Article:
Mental Health, or well-being, is the absence of dis-ease or dis-order. The World Health Organization defines it as “a state of well-being in which every individual realizes his or her own potential, can cope with the normal stresses of life, can work productively and fruitfully, and is able to make a contribution to her or his community.” It is perhaps one of the most important aspects of successful treatment for Lyme disease. The state of one’s mental well-being directly effects treatment success. If you are doomed before you start, how can you expect to heal? Yet it is not quite that simple for many Lyme patients.
The very fact that the Lyme spirochete gets into our brains and can cause all sorts of problems adds an additional layer to it all. Then you add the pain, fatigue, disability, and other external influences that are often not supportive…..it is no wonder that suicide has become such a big problem with Lyme patients. Different people are affected to differing degrees, but we are all affected in some manner emotionally and psychologically by this disease. We often feel anxious, depressed, scared, alone, worthless, abandoned……we are often told we are lazy or hypochondriacs and it is “all in our head.”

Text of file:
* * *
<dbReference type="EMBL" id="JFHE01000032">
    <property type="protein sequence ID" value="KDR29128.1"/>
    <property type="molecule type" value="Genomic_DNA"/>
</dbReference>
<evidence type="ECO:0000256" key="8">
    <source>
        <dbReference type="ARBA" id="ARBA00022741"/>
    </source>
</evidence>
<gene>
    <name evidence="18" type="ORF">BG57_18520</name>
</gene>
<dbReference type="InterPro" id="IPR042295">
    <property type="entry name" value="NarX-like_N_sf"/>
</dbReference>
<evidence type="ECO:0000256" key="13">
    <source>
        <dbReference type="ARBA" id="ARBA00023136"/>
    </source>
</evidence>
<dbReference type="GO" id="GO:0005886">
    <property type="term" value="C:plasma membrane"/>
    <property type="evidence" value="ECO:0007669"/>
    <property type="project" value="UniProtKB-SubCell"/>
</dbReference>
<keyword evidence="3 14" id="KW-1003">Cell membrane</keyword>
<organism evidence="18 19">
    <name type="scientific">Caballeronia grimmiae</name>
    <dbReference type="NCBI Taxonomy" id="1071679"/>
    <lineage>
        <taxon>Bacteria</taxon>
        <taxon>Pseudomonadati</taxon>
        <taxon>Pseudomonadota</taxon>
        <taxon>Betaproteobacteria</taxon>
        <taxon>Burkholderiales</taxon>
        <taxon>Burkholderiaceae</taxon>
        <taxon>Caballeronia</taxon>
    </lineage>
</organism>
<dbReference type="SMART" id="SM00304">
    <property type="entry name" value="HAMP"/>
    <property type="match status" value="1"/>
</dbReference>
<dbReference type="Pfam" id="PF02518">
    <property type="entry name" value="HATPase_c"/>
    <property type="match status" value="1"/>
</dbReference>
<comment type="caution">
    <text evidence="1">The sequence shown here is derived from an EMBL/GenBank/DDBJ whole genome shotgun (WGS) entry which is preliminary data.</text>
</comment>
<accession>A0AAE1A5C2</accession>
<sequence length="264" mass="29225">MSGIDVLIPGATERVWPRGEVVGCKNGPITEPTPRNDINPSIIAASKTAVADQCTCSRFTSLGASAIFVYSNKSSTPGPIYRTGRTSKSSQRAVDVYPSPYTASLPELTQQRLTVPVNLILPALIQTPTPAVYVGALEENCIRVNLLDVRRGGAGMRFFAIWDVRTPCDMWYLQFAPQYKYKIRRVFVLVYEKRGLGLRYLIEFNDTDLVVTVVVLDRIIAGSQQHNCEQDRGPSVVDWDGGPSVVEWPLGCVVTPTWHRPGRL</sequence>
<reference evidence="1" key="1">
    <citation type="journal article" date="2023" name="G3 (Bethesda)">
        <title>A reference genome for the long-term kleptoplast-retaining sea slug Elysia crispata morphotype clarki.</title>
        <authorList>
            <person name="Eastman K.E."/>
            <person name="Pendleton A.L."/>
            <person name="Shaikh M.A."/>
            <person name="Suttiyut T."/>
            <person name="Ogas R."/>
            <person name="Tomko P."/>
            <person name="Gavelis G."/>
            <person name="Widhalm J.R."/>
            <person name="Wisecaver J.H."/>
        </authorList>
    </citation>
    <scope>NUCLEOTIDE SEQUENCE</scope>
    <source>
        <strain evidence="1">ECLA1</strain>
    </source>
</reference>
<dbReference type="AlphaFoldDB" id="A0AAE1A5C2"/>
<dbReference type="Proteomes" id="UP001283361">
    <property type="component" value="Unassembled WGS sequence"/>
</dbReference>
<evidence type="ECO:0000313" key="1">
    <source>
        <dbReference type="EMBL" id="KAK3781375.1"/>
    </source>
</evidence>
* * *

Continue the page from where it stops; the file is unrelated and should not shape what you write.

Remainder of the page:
So how are we expected to heal when our doctors, our insurance companies, our employers, our families, and our friends are seemingly NOT on our side? How are we supposed to keep a “positive” attitude and focus on healing when everything we are faced with tells us it is hopeless? Even our own Lyme community and support groups are plagued with negativity, doom and gloom, and in-fighting. Sometimes, I feel like throwing my arms up and declaring, “We’re all nuts!”
But, I know better than that. I know that regardless of what any person or textbook says….regardless of if anyone else on this planet believes me or understands…..I know that we each have the ability to get through it…..to win this fight………and even come out of it happy and more fulfilled. How you ask? Well, it is up to each individual to learn how to communicate with themselves….and part of that includes learning how to listen.
I don’t just mean the ego blabbing away in your head saying, “I told you so.” I don’t mean all of the replayed tapes of people telling you everything that is wrong with you. I mean that little voice that has been there for as long as you can remember…..the one that you usually ignore….the one that does not consult with reason……that inner voice that has never abandoned you. This is you! This is where your best information comes from, if you are willing to hear it and listen.